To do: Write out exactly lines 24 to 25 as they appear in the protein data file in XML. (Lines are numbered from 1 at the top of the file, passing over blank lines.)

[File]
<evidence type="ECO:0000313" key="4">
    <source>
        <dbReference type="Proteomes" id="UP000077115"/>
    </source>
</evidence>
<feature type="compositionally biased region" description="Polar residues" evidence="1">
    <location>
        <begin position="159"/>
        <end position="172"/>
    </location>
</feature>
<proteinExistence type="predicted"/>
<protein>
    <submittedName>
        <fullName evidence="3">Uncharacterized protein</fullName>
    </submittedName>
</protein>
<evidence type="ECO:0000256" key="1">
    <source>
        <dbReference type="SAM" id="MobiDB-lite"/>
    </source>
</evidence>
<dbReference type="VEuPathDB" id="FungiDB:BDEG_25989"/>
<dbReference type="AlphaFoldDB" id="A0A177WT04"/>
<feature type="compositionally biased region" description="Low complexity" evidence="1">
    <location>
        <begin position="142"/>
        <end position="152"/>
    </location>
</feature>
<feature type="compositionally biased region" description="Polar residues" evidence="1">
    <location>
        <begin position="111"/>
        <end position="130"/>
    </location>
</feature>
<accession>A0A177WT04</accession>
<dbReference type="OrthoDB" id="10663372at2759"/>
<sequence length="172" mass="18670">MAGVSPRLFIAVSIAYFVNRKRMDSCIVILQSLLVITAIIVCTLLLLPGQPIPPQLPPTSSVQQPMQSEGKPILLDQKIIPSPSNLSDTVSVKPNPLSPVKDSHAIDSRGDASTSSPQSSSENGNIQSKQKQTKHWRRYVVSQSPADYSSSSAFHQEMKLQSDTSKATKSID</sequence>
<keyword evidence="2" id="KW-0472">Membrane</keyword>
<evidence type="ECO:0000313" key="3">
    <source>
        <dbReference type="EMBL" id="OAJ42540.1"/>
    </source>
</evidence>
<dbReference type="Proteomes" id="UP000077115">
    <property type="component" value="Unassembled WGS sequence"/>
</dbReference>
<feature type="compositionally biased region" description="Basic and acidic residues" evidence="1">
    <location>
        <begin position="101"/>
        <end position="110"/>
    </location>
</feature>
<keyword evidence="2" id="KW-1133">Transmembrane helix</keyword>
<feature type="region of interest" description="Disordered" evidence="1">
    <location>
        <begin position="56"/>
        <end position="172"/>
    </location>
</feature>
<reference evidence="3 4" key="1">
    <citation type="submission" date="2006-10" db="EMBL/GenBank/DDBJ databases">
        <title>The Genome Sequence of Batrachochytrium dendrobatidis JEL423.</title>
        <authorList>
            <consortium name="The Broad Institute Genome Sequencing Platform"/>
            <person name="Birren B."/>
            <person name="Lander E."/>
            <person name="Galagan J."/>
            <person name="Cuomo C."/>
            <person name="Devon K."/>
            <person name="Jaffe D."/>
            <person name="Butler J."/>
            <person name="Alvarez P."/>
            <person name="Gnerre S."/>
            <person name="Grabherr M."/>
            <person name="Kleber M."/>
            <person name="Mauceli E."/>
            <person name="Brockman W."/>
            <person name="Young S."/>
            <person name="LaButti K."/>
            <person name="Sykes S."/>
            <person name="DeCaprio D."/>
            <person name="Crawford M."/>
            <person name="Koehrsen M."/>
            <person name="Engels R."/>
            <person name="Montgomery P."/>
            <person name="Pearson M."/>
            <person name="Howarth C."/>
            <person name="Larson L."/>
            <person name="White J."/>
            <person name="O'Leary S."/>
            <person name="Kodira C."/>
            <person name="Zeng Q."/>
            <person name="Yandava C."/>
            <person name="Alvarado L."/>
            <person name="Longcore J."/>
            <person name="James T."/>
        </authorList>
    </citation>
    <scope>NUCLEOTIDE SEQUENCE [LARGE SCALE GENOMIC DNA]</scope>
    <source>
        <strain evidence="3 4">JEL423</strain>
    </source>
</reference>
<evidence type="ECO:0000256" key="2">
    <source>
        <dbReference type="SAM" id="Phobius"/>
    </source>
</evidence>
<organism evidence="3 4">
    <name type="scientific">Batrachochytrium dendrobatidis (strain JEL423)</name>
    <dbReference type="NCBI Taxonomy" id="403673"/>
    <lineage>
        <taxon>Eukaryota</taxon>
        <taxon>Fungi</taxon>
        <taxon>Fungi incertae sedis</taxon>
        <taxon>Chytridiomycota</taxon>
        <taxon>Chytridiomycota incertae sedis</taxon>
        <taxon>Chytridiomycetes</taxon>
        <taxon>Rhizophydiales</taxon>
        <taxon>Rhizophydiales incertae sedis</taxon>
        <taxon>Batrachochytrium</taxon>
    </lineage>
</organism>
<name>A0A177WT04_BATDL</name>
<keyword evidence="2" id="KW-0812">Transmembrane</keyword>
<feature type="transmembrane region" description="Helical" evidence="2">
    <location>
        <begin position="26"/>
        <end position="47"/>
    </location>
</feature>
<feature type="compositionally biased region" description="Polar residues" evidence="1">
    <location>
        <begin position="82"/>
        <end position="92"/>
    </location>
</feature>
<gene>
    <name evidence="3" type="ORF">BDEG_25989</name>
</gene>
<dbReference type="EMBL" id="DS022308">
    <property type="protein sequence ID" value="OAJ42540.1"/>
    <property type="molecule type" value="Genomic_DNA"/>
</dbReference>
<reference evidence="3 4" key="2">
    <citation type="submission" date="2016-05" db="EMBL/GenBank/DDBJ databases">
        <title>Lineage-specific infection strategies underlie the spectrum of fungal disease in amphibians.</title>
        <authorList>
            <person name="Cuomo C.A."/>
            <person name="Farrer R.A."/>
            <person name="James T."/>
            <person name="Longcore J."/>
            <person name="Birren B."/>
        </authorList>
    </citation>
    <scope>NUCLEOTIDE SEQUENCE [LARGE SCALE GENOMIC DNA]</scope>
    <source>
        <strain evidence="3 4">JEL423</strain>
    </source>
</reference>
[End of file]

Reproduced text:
<dbReference type="AlphaFoldDB" id="A0A177WT04"/>
<feature type="compositionally biased region" description="Low complexity" evidence="1">